The High-Stakes Wisconsin Senate Primary Without The Fight
Democrats in Wisconsin are (mostly) playing nice now in order preserve unity against Ron Johnson this fall. How will that impact the primary's outcome?
In Democratic politics in Wisconsin, Mark Pocan acts as a sort of High Priest.
The progressive congressman from Madison wields enough respect inside the party to enforce a certain utopian golden rule: Thou shall not go negative on your primary opponent.
Pocan rarely chooses favorites in intra-party races in order to preserve his image as impartial arbiter, and he says he abides by a simple two-strike system for enforcement.
If he notices any inkling of someone skirting close to the aggression line, he’ll place a private call or dispatch a text to the candidate as a courtesy warning.
“Often it’s as simple as something as a tweet and you just say, ‘Hey, there’s another way you could’ve said it that would’ve been better.’ And that’s good enough,” Pocan told me.
But if that candidate runs afoul a second time, Pocan threatens to go public to call out the violation and reprimand the culprit. It’s meant to serve as a deterrent in a state that still prides itself on being Midwest NICE.
“They have to realize someone who’s neutral in the race going after someone can be pretty devastating if they’re trying to move forward and win in August,” he says matter-of-factly.
Wisconsin is holding the final consequential Democratic U.S. Senate primary of the 2022 cycle on August 9, where five main contenders are fighting for the chance to lock horns with the Senate’s only visibly vulnerable Republican incumbent, Ron Johnson.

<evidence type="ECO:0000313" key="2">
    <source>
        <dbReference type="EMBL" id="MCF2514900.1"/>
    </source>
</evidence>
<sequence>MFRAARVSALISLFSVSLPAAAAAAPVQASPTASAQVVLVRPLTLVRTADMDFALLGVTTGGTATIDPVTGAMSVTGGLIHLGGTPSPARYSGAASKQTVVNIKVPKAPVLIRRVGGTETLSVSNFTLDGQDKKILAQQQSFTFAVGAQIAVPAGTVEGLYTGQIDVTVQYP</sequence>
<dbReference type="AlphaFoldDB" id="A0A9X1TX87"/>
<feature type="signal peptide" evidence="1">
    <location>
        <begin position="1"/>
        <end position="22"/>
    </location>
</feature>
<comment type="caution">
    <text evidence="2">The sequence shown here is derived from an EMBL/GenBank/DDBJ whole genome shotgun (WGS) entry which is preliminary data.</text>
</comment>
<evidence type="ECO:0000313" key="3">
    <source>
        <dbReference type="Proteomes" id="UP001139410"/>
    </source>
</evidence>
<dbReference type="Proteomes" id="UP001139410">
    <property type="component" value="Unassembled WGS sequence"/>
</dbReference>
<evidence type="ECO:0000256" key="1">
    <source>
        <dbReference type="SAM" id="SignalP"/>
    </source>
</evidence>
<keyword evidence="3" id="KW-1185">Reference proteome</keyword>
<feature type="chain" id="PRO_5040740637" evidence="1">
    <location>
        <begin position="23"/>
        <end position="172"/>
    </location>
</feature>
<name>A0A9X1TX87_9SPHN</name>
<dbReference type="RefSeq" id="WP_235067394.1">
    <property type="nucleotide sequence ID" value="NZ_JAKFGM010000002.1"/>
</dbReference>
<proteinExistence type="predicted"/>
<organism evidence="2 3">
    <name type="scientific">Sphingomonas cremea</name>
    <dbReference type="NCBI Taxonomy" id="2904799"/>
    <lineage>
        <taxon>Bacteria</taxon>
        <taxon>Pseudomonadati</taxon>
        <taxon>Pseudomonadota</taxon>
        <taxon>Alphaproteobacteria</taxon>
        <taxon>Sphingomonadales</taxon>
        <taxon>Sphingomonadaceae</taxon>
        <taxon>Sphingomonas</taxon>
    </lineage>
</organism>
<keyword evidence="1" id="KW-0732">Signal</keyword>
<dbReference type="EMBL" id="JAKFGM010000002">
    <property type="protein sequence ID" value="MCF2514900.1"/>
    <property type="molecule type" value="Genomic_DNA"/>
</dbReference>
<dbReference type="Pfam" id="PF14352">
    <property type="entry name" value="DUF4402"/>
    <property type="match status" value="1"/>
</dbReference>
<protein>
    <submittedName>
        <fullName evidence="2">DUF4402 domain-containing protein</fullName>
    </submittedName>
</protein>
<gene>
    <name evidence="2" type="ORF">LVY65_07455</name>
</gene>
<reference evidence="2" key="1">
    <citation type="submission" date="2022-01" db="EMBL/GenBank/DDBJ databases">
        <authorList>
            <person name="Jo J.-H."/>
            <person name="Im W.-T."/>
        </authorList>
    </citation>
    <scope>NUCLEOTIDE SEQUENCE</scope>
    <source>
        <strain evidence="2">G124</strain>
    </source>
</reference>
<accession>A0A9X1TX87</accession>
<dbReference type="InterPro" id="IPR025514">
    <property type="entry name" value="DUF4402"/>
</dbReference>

But truth be told, there hasn’t been much sustained fighting at all between the Democratic candidates.
“Sleepy is the best word for it,” says Joe Zepecki, an unaligned Democratic operative in Milwaukee. “It just hasn’t been a dynamic contrast.”
Some of this is credited to history that dates back to 1992 — the last truly contested Democratic Senate primary — when a little known state senator named Russ Feingold benefited from a volley of blistering attacks between his two better-known millionaire primary opponents. (Feingold went on to win and become a fulcrum of the progressive movement.)
And at least part of this unspoken detente can be credited to Pocan, who disclosed to me that he has made privately reached out to at least one candidate to keep the peace in this Democratic primary ahead of the coming war against RoJo or RonJon, depending on your parlance preference.